In the first of two separate majority opinions, the Booker court held that "[a]ny fact (other than a prior conviction) which is necessary to support a sentence exceeding the maximum authorized by the facts established by a plea of guilty or a jury verdict must be admitted by the defendant or proved to a jury beyond a reasonable doubt." Booker, 125 S. Ct. at 756. Based on the foregoing, a second, different majority of the Justices held that the following two provisions must be severed and excised from the federal sentencing statute: 18 U.S.C. § 3553 (b)(1) (mandating Page 4 use of the Guidelines) and 18 U.S.C. § 3742(e) (setting forth standards of review on appeal). Booker, 125 S. Ct. at 764.

  In Crosby, the Second Circuit examined "the essential aspects of [Booker] that concern the selection of sentences." Id. at 24. The Crosby court stated:
First, the Guidelines are no longer mandatory. Second, the sentencing judge must consider the Guidelines and all of the other factors listed in [18 U.S.C. § 3553(a)]. Third, consideration of the Guidelines will normally require determination of the applicable Guidelines range, or at least identification of the arguably applicable ranges, and consideration of applicable policy statements. Fourth, the sentencing judge should decide, after considering the Guidelines and all other factors set forth in section 3553(a), whether (I) to impose the sentence that would have been imposed under the Guidelines . . . or (II) to impose a non-Guidelines sentence. Fifth, the sentencing judge is entitled to find all the facts appropriate for determining either a Guidelines sentence or a non-Guidelines sentence.*fn1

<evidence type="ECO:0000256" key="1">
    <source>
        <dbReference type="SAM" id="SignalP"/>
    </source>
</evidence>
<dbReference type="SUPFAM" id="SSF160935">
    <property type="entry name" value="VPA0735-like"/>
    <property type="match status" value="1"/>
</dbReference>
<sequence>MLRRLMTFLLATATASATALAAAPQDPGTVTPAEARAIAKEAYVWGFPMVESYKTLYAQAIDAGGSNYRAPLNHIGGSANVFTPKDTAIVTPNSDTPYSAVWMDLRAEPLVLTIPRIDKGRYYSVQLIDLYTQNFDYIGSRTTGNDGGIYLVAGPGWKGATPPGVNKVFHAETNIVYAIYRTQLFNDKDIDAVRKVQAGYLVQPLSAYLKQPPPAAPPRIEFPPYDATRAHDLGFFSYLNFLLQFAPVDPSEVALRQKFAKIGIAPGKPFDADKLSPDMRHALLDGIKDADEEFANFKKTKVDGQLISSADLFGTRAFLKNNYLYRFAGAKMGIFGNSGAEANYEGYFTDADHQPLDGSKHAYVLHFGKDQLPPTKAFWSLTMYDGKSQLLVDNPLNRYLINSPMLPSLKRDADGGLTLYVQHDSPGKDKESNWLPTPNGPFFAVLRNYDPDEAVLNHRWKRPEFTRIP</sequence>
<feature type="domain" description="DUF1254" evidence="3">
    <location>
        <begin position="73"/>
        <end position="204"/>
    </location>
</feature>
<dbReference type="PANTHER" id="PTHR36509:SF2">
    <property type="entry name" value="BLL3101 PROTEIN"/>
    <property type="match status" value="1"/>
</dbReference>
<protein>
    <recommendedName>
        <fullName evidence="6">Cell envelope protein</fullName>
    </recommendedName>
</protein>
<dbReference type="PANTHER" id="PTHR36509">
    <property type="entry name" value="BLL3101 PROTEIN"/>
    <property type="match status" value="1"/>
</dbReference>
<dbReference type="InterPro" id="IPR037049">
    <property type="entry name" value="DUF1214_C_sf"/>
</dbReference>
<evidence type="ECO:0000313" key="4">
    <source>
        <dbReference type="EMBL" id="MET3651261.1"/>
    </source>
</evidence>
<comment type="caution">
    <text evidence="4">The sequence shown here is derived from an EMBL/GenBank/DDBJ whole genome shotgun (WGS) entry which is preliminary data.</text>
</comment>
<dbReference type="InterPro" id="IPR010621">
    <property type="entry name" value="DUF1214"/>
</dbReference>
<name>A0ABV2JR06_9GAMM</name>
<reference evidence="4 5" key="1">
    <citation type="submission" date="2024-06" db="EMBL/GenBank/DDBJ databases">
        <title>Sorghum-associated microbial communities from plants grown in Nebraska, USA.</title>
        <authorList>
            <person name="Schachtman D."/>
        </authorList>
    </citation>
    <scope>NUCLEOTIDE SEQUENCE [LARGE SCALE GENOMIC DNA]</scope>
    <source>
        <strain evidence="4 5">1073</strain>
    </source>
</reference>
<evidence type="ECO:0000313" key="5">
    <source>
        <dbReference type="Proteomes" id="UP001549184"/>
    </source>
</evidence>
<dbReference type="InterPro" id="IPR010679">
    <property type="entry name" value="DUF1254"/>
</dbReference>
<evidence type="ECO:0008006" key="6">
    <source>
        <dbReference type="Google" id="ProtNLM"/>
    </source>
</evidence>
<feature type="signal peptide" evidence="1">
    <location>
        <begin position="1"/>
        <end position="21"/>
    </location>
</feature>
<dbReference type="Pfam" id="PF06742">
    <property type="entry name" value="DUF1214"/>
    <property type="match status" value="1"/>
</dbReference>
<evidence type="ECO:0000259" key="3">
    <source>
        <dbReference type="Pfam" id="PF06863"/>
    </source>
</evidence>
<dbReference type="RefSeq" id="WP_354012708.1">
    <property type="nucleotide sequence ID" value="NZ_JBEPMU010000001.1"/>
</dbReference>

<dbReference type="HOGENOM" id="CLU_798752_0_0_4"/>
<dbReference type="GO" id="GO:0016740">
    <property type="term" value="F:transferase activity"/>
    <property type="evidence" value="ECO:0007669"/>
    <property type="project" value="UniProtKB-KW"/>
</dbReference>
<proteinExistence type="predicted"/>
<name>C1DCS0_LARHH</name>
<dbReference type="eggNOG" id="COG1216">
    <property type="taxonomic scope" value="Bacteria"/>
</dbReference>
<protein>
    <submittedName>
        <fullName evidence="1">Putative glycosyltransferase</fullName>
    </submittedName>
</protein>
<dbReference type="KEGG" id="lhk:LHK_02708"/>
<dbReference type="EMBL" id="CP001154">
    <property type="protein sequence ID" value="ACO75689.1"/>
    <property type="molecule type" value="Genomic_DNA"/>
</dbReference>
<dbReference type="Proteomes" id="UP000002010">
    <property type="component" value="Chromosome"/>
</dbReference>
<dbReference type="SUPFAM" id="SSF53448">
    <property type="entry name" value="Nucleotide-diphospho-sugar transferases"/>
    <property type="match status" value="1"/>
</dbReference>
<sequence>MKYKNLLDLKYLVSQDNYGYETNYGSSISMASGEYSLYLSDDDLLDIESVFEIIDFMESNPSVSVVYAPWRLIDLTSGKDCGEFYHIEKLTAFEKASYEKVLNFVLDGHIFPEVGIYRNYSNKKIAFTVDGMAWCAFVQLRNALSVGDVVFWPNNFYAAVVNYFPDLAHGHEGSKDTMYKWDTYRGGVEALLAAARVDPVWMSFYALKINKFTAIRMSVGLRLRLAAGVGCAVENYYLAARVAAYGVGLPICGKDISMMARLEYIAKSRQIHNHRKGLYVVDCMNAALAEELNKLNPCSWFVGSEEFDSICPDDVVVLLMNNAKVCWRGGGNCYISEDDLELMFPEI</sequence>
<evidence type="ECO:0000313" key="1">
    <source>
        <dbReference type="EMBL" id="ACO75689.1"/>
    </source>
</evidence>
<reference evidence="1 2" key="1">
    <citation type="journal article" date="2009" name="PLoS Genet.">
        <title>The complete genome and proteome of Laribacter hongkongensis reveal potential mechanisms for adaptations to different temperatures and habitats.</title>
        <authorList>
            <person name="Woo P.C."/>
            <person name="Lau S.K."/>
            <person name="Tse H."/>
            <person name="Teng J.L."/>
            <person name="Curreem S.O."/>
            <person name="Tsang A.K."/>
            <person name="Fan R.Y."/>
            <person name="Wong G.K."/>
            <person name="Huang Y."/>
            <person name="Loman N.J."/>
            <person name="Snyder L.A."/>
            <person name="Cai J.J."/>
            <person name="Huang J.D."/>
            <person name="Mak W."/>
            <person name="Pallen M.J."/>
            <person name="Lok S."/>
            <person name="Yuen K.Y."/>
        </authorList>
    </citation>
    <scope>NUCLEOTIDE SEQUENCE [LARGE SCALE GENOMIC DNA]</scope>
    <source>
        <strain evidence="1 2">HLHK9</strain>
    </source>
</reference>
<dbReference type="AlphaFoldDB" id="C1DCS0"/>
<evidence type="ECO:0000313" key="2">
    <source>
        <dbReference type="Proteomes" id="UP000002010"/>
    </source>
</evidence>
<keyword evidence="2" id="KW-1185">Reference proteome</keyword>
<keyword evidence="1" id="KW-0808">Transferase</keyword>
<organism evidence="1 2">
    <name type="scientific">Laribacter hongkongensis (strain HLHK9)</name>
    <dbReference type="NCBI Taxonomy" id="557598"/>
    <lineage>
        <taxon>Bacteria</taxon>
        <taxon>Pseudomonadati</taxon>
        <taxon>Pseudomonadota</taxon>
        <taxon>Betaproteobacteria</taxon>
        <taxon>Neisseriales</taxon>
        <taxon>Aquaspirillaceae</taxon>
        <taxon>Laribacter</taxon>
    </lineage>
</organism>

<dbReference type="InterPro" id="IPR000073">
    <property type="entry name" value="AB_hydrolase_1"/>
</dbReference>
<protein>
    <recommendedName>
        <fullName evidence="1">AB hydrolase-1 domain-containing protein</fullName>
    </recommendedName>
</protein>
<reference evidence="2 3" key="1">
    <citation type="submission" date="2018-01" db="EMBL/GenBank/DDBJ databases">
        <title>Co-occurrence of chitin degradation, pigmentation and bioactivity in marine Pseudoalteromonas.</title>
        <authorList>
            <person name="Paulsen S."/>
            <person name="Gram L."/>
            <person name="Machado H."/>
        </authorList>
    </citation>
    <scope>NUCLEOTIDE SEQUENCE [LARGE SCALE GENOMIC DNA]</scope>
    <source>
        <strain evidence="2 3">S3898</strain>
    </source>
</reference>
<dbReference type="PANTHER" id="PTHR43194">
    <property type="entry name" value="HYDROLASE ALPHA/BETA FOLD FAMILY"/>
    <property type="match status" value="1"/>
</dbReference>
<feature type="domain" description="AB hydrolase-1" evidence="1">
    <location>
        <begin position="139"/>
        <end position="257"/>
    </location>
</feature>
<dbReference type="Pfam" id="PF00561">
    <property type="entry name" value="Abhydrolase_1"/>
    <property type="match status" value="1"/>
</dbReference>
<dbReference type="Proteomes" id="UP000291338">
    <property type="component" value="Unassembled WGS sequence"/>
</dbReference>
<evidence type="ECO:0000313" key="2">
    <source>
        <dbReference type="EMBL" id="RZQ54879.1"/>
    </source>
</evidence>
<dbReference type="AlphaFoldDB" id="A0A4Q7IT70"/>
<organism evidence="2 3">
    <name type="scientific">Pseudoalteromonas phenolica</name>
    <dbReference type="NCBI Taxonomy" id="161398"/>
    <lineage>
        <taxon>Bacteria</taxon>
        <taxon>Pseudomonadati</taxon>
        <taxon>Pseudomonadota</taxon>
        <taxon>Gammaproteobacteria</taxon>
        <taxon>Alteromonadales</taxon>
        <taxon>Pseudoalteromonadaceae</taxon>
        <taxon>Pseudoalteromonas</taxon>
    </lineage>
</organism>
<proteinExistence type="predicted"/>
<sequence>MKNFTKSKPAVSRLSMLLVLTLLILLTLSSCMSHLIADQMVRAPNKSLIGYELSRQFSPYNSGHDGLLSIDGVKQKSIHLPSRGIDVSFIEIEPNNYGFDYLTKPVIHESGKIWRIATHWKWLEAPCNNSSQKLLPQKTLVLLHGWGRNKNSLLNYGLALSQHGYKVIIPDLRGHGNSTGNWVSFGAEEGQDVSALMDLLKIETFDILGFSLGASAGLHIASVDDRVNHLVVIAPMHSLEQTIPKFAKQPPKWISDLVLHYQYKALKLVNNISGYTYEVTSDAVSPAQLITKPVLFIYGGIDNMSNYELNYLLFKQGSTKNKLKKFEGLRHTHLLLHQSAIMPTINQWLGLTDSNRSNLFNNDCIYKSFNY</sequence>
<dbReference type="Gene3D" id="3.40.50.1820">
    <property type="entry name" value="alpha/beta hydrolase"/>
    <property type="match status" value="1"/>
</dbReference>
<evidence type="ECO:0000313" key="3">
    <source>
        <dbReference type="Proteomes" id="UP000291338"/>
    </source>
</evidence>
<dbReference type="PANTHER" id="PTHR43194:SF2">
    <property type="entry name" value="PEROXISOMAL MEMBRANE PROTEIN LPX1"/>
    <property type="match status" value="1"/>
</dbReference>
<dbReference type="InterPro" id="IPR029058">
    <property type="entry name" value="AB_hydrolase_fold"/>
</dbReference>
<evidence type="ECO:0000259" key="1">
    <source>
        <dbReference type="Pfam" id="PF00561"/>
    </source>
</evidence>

Id. at 24-25. The Crosby court also observed that pursuant to Booker, a sentencing judge would violate 18 U.S.C. § 3553(a) by "limiting consideration of the applicable Guidelines range to the facts found by the jury or admitted by the defendant, instead of considering the applicable Guidelines range, as required by Page 5 subsection 3553(a) (4), based on the facts found by the court." Id. at 28.
  Thus, in accordance with Booker and Crosby, a sentencing judge must consider the Guidelines and also the factors enumerated in 18 U.S.C. § 3553(a). Such factors include:
(1) the nature and circumstances of the offense and the history and characteristics of the defendant;
(2) the need for the sentence imposed [to satisfy certain articulated purposes] . . .;
(3) the kinds of sentences available;
(4) the kinds of sentence and the sentencing range established for —
(A) the applicable category of offense committed by the applicable category of defendant as set forth in the guidelines . . .;
(5) any pertinent policy statement . . . [issued by the Sentencing Commission];
(6) the need to avoid unwarranted sentence disparities among defendants with similar records who have been found guilty of similar conduct; and
(7) the need to provide restitution to any victims of the offense.
The Defendant

  In accordance with 18 U.S.C. § 3553(a)(1), the history and characteristics of a defendant are to be considered in imposing a sentence. The following facts are derived from ...